Attackers can trick victims into performing any state changing operation the victim is authorized to perform (e.g., updating account details, making purchases, modifying data).

Business Impacts

Consider the business value of the affected data or application functions. Imagine not being sure if users intended to take these actions.
Consider the impact to your reputation.

A9-Using Components with Known Vulnerabilities

Description

Components, such as libraries, frameworks, and other software modules, run with the same privileges as the application. If a vulnerable component is exploited, such an attack can facilitate serious data loss or server takeover. Applications and APIs using components with known vulnerabilities may undermine application defenses and enable various attacks and impacts.

Threat Agents

Some vulnerable components (e.g., framework libraries) can be identified and exploited with automated tools, expanding the threat agent pool beyond targeted attackers to include chaotic actors.

Attack Vectors

Attackers identify a weak component through scanning or manual analysis. They customize the exploit as needed and execute the attack. It gets more difficult if the used component is deep in the application.

Security Weakness

Many applications and APIs have these issues because their development teams don’t focus on ensuring their components and libraries are up to date. In some cases, the developers don’t even know all the components they are using, never mind their versions. Component dependencies make things even worse. Tools are becoming commonly available to help detect components with known vulnerabilities.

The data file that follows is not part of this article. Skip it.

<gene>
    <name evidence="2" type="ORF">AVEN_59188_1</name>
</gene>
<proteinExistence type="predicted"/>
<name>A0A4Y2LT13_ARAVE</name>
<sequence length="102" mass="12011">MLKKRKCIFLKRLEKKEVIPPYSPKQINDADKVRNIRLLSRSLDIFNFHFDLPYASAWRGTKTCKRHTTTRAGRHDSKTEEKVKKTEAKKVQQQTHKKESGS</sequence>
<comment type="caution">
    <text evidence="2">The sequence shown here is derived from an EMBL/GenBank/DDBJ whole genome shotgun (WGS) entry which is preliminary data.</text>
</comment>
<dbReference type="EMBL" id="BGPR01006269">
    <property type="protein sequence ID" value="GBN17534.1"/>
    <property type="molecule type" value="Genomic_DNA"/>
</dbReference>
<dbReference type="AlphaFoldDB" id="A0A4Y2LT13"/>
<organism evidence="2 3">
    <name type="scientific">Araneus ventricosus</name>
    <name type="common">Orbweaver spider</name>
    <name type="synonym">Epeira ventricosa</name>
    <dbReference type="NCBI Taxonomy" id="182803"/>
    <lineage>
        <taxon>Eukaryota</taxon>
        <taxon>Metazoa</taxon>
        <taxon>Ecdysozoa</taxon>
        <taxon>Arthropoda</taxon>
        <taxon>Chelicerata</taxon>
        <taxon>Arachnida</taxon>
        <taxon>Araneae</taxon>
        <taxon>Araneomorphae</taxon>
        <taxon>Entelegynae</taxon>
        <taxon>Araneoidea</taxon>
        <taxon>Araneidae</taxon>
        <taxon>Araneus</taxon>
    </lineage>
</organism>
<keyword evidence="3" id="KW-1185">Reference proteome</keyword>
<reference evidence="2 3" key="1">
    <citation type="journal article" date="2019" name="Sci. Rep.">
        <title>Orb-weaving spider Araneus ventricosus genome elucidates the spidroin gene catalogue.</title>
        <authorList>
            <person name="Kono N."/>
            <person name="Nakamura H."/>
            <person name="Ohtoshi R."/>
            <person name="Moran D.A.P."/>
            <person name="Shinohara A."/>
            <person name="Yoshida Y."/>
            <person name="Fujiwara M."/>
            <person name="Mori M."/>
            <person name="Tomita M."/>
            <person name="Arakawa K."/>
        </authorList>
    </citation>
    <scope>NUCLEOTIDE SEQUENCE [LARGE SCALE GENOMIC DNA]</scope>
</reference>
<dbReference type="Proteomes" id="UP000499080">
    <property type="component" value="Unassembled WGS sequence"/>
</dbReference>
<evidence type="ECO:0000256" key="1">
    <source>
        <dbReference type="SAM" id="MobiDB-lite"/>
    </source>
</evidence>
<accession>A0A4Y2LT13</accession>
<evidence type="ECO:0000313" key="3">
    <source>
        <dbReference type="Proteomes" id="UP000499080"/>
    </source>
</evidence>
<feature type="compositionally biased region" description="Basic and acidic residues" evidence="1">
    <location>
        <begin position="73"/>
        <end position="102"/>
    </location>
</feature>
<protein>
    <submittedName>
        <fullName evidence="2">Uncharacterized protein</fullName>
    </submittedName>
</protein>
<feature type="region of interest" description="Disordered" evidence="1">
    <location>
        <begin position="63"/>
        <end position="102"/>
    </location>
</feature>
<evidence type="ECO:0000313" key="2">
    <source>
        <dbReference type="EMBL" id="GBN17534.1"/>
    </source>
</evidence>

Technical Impacts

The full range of weaknesses is possible, including injection, broken access control, XSS, etc. The impact could range from minimal to complete host takeover and data compromise.

Business Impacts

Consider what each vulnerability might mean for the business controlled by the affected application. It could be trivial or it could mean complete compromise.

A10-Underprotected APIs

Description

Modern applications often involve rich client applications and APIs, such as JavaScript in the browser and mobile apps, that connect to an API of some kind (SOAP/XML, REST/JSON, RPC, GWT, etc.). These APIs are often unprotected and contain numerous vulnerabilities.

Threat Agents

Consider anyone with the ability to send requests to your APIs. Client software is easily reversed and communications are easily intercepted, so obscurity is no defense for APIs.

Attack Vectors

Attackers can reverse engineer APIs by examining client code, or simply monitoring communications. Some API vulnerabilities can be automatically discovered, others only by experts.

Security Weakness

Modern web applications and APIs are increasingly composed of rich clients (browser, mobile, desktop) that connect to backend APIs (XML, JSON, RPC, GWT, custom). APIs (microservices, services, endpoints) can be vulnerable to the full range of attacks. Unfortunately, dynamic and sometimes even static tools don’t work well on APIs, and they can be difficult to analyze manually, so these vulnerabilities are often undiscovered.

Technical Impacts

The full range of negative outcomes is possible, including data theft, corruption, and destruction; unauthorized access to the entire application; and complete host takeover.

Business Impacts

Consider the impact of an API attack on the business. Does the API access critical data or functions? Many APIs are mission critical, so also consider the impact of denial of service attacks.

Those are ONLY the OWASP Top 10 Application Security Risks

We don't even talk about Buffer Overflow, Information Leakage and Improper Error Handling, Insecure Storage, Application Denial of Service, Malicious File Execution, Insecure Direct Object Reference, Insecure Cryptographic Storage, Failure to Restrict URL Access, Missing Function Level Access Control, Unvalidated Redirects and Forwards, and so on...

Don't you think that it's time to protect you, your business reputation, your information and the personal data that you store related to your clients?